Carl G. Martin

Carl G. Martin

  • Associate Professor


Carl G. Martin holds a Bachelor of Arts from the University of Massachusetts at Dartmouth, an M. Litt. from the University of Aberdeen, Scotland, and a doctorate from Tufts University.


The Awntyrs off Arthure, an Economy of Pain.” Modern Philology, vol. 108, no. 2, 2010, pp. 177–198.

“Bisclavret and the Subject of Torture.” Romanic Review, vol. 104, no. 1–2, 2013, pp. 22–43.

“‘Bitraised Thorough False Folk’: Criseyde, the Siege, and the Threat of Treason.” The Chaucer Review, vol. 37, no. 3, 2003, pp. 219–233.

i“The Cipher of Chivalry: Violence as Courtly Play in the World of Sir Gawain and the Green Knight. The Chaucer Review” , vol. 43, no. 3, 2009, pp. 311–329.

“Feats and Feasts: The Valorization of Sir Gareth of Orkney’s ‘Grete Laboure.’” Studies in Philology, vol. 113, no. 2, 2016, pp. 231–253.

“In Agincourt’s Shadow: Hoccleve’s ‘Balade au … conpaignie du Iarter’ and the Domestication of Henry V.” Studies in the Age of Chaucer, vol. 41, 2019, pp. 183–219. With Modhumita Roy. “Narrative Resistance: A Conversation with Historian Marcus Rediker.” Works & Days, vols. 33–34, nos. 1–2, 2016, pp. 93–110.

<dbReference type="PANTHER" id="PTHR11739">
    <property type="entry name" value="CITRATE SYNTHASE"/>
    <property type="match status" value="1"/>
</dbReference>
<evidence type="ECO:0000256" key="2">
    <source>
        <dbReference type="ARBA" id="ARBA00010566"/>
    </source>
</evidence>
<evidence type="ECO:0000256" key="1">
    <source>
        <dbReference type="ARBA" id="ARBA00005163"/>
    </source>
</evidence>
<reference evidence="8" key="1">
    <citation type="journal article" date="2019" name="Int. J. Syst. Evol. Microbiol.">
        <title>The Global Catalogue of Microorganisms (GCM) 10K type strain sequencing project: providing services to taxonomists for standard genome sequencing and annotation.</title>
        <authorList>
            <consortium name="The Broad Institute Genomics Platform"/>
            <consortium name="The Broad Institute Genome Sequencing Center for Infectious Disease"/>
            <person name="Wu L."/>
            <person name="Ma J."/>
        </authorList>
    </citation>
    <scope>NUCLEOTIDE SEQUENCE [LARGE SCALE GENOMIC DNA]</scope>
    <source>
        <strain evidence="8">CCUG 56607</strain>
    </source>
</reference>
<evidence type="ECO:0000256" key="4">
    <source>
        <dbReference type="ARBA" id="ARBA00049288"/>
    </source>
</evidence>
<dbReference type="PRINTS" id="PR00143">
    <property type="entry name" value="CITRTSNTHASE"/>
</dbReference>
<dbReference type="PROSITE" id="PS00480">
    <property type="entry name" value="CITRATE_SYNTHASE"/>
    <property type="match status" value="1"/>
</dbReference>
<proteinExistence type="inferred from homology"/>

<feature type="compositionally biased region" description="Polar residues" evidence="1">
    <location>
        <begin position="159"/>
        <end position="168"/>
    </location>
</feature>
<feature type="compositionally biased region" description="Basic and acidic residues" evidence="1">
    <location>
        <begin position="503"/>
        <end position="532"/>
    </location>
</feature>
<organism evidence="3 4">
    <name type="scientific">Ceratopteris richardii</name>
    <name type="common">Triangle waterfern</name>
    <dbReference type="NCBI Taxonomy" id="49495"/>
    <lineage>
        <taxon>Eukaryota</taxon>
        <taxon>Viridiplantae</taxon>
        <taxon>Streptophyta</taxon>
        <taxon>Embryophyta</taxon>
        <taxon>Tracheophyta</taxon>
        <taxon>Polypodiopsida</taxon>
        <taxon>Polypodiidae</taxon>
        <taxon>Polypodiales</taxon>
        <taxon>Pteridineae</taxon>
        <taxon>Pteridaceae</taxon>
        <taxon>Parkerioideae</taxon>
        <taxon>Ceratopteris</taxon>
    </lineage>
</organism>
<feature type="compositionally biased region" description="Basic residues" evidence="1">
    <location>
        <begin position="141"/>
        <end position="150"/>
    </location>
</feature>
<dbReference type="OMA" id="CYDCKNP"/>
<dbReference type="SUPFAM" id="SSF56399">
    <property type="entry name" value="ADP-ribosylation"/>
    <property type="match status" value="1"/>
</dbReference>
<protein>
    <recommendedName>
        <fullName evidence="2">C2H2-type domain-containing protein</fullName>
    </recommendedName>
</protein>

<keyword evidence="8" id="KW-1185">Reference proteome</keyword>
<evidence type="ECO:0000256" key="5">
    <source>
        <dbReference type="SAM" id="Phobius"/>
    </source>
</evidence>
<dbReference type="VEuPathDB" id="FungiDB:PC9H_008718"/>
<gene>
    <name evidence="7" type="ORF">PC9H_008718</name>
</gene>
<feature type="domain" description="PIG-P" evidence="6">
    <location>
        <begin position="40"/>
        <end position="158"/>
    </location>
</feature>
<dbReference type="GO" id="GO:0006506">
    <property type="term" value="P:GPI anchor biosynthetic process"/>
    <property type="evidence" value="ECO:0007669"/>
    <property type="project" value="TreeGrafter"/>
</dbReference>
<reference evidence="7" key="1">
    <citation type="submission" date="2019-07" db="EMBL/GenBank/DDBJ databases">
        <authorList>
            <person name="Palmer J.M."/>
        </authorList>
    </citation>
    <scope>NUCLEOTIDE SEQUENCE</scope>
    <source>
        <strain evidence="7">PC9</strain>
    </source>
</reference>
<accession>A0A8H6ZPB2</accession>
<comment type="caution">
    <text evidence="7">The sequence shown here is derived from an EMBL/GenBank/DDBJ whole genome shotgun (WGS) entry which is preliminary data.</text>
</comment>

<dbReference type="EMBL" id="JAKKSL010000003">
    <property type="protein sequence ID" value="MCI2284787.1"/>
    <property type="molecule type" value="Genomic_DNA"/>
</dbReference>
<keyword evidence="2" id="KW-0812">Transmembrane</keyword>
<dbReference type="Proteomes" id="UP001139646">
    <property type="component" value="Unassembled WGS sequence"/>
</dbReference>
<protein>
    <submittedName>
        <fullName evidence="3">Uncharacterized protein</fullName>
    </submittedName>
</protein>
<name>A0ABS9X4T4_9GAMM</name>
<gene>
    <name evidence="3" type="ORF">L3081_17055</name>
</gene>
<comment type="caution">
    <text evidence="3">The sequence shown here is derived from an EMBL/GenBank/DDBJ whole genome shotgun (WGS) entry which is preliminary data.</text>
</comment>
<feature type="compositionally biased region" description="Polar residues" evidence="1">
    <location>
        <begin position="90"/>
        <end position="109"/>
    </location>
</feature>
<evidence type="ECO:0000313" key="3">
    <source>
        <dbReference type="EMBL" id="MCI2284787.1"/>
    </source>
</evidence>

Martin, born and raised in New Bedford, Massachusetts, to immigrant parents, has always been interested in the stories — and histories — of earlier times and distant places. He teaches early British and world literatures, as well History of the English Language, Science Fiction Literature, and The Bible as Literature. He hopes to devote more attention in his classes to the epic Beowulf and J.R.R. Tolkien’s work.

His scholarship focuses on class, violence, and ideology in 15th- and 16th-century texts. He tries to explore and expose the literary and cultural tools that the European aristocracy used to rationalize its violence and material power, which perpetuated class-based injustices. He is also an editorial board member of the journal Socialism and Democracy, for which he writes book reviews on history, philosophy and the visual arts.

Martin served for five years on the Faculty Senate, and is currently chair of the Faculty Library Committee.

Martin has received many awards for his scholarship including a Mellon Fellowship (2001), the Norwich University Award for Excellence in Research (2011, 2014), and in 2016 he enjoyed a month’s residency as a Mayers Fellow at the Huntington Library in San Marino, California, to study Thomas Hoccleve’s medieval manuscripts.